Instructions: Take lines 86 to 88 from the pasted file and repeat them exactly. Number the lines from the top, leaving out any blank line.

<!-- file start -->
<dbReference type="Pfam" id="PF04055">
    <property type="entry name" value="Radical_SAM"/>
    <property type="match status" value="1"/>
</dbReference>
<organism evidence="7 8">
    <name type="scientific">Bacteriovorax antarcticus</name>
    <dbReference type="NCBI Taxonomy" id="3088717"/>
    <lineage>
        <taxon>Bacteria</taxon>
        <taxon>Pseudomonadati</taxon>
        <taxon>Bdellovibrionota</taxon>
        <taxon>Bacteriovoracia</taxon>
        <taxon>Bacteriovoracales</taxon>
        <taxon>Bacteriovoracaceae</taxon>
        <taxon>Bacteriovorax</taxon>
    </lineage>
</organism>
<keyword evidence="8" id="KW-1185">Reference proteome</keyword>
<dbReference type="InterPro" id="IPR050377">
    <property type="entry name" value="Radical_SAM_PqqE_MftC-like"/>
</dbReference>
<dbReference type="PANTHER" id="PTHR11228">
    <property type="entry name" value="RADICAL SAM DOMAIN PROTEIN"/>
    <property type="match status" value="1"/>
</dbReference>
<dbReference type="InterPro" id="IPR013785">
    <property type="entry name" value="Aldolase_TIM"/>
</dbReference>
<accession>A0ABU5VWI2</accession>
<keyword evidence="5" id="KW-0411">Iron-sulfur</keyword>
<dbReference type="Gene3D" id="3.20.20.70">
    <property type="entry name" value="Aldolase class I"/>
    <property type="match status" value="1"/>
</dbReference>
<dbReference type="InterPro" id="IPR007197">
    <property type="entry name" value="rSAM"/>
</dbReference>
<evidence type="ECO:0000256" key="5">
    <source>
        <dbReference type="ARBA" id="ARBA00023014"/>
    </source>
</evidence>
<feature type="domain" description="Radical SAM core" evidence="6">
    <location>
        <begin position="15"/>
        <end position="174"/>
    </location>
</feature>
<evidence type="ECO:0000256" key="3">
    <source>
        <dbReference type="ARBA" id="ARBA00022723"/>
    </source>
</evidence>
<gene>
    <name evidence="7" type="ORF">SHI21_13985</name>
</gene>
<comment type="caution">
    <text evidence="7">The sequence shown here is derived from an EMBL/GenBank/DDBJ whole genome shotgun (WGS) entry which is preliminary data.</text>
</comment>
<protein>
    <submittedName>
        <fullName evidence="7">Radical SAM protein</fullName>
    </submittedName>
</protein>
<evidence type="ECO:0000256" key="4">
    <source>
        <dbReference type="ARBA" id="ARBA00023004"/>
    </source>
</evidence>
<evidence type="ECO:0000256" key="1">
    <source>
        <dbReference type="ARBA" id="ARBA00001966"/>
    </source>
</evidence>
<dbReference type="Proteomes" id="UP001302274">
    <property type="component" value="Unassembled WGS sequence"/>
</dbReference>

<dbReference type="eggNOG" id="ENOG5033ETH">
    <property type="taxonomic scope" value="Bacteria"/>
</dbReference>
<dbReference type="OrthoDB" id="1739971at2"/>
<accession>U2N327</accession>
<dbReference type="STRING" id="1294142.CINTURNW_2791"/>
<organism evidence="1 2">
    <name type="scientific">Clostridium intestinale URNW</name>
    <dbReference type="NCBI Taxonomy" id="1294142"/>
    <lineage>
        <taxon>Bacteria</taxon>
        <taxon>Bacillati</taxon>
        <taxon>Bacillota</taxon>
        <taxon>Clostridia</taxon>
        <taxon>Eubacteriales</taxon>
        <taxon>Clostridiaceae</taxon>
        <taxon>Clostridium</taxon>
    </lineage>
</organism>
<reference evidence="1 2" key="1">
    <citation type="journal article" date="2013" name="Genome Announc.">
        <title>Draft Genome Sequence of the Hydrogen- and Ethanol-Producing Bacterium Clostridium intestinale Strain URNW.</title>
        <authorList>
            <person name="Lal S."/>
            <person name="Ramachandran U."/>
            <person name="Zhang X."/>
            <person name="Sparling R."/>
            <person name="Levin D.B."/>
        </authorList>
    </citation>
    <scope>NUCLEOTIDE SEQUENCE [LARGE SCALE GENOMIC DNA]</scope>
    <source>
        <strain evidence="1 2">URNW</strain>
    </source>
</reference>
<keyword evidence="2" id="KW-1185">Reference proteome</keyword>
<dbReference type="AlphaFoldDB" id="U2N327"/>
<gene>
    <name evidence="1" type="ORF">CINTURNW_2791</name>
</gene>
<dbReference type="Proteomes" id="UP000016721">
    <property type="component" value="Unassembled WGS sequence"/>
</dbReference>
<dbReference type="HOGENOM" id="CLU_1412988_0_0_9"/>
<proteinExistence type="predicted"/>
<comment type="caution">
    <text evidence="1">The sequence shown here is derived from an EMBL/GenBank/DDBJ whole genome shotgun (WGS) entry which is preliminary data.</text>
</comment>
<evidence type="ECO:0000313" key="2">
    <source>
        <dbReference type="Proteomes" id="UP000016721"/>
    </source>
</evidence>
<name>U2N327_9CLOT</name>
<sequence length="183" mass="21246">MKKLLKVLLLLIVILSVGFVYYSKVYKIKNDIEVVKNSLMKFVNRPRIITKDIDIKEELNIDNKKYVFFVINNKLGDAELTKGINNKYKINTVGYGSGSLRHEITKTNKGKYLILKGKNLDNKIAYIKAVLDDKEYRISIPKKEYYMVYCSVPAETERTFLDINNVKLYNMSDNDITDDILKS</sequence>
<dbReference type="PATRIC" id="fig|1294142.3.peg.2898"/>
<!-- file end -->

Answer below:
    <dbReference type="NCBI Taxonomy" id="1294142"/>
    <lineage>
        <taxon>Bacteria</taxon>